Charlemagne not only promoted art, culture and education, inspiring the Carolingian Renaissance; he also spread Christianity across Europe. In 800, Charlemagne helped restore Pope Leo III to power after a rebellion had forced him from Rome. In gratitude, the pope crowned Charlemagne Emperor of the Romans at a Christmas Day Mass.

“As soon as the crown was in position, the pope was on his knees, anointing the feet of the new emperor,” Deutsche Welle reports. “At the same time, so the account goes, hefty applause broke out among the Romans in attendance, while the clergy began the coronation litany.”

In 814, Charlemagne became feverish after bathing in warm springs in Aachen and died, possibly of pleurisy. “His successors lacked his vision and authority, and his empire did not long outlive him,” according to the BBC.

Charlemagne’s Legacy

Though he was heralded as Charles the Great and the “father of Europe,” modern historians point out that Charlemagne also had many failings. His policies and military forces had “limitations,” his religious reforms failed to “affect the great mass of Christians,” his cultural program was full of “clerical bias,” and his economic and social programs had “oppressive features,” according to Encyclopedia Britannica.

Such criticisms, however, “cannot efface the fact that his effort to adjust traditional Frankish ideas of leadership and the public good to new currents in society made a crucial difference in European history,” writes Britannica.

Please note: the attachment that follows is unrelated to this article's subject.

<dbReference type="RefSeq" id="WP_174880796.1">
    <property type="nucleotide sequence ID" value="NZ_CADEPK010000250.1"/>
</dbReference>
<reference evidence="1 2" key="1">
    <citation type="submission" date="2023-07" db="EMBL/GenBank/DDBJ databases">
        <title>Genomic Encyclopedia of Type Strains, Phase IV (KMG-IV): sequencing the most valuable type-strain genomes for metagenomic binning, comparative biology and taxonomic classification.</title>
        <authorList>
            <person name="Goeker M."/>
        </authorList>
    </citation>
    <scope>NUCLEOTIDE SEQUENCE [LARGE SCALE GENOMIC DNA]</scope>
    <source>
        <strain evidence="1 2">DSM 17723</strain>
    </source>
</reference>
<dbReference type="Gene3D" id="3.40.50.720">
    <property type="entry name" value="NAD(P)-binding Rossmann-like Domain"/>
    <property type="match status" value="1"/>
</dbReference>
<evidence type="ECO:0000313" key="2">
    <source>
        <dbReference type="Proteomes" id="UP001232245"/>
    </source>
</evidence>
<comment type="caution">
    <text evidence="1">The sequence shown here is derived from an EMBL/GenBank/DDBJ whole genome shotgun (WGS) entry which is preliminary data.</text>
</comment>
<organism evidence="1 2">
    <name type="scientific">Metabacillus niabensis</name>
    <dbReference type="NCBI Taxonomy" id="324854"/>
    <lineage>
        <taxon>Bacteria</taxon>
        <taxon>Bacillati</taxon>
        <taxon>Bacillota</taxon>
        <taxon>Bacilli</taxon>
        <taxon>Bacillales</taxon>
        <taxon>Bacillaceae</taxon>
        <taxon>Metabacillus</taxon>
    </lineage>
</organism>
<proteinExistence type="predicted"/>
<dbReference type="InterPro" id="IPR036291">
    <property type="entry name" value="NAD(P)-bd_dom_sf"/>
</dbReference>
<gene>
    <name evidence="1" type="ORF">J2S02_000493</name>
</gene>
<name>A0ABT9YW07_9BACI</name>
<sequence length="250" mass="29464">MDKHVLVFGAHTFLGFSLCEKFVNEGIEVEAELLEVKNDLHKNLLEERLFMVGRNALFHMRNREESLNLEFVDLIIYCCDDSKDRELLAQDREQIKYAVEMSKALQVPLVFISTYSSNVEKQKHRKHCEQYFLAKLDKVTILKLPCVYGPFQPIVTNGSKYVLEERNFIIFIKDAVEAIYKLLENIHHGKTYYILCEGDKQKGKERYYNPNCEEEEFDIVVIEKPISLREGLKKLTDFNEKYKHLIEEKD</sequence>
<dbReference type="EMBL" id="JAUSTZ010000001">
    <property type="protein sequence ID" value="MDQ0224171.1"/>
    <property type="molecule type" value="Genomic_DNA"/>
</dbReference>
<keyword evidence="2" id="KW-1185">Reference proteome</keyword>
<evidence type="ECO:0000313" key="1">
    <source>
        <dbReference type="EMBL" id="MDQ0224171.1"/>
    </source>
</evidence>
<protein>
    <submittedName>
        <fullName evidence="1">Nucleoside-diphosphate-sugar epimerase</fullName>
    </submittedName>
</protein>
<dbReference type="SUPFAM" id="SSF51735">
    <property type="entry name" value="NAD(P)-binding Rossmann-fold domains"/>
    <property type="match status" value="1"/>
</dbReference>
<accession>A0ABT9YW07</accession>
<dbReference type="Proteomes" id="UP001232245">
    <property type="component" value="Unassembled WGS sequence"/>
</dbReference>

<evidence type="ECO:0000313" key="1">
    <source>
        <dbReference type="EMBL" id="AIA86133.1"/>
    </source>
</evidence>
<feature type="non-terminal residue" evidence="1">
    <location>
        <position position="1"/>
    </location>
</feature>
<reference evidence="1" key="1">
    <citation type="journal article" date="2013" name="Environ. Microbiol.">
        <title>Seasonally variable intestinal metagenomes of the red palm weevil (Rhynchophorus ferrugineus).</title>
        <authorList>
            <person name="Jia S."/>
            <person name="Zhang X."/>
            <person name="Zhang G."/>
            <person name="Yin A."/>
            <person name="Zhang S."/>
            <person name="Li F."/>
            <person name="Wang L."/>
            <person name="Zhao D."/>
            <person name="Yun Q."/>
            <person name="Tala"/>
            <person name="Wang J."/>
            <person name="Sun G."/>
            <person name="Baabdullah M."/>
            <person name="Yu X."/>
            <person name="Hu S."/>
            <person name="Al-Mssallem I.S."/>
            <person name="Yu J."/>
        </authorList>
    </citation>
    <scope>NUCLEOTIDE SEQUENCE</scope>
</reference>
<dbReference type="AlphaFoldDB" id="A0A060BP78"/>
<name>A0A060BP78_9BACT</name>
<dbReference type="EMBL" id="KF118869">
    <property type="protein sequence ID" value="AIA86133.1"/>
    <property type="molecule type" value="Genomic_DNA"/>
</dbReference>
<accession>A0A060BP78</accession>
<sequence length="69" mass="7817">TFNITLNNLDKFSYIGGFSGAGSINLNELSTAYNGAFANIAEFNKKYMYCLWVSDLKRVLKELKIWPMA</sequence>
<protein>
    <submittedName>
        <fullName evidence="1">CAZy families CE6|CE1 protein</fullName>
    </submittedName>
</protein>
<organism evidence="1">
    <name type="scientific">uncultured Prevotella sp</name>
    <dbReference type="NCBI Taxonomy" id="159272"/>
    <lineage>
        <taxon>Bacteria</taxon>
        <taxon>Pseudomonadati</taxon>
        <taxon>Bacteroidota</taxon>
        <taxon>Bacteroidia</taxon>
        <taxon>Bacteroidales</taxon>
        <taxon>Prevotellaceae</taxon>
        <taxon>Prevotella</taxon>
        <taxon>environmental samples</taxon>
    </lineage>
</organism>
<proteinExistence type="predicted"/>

As a result, Charlemagne’s influence can still be seen today. In 1949, Dr. Kurt Pfeiffer created the International Charlemagne Prize to recognize those who work to promote European unification. According to the Stadt Aachen Web site, the prize has “become the most important and coveted award for services to European unification.” Past winners include Pope John Paul II, Bill Clinton and Donald Tusk, prime minister of Poland.

Charlemagne’s influence has even extended across the pond to the United States. The Economist magazine has a column called Charlemagne on the European Union, named for “one of the continent’s early unifiers.”

Mental Floss magazine, meanwhile, featured interesting “conversation starters” about Charlemagne, such as that “he spoke in an unusually high voice,” and that an Islamic caliph gave him an elephant, “believed to have been the first ever to venture into Northern Europe.”

Though much has been written about Charlemagne, his grave may never be found. It was long believed that he was buried in the atrium of the Aachen Cathedral, built by Charlemagne himself in 805. Even though his bones were moved by Emperor Friedrich Barbarossa 250 years after his burial and placed in the shrine of Aachen Cathedral, archaeologists had hoped to find some evidence of his burial in the atrium.

But according to News24, “the oldest items found during the latest dig date back to the 13th century—400 years after Charlemagne's death.”

Still, researchers remain convinced that Charlemagne was put to rest at Aachen. “It is certain that Charlemagne was buried in Aachen, and certain that it was in the area of the church,” Andreas Schaub, an Aachen archaeologist, told News24.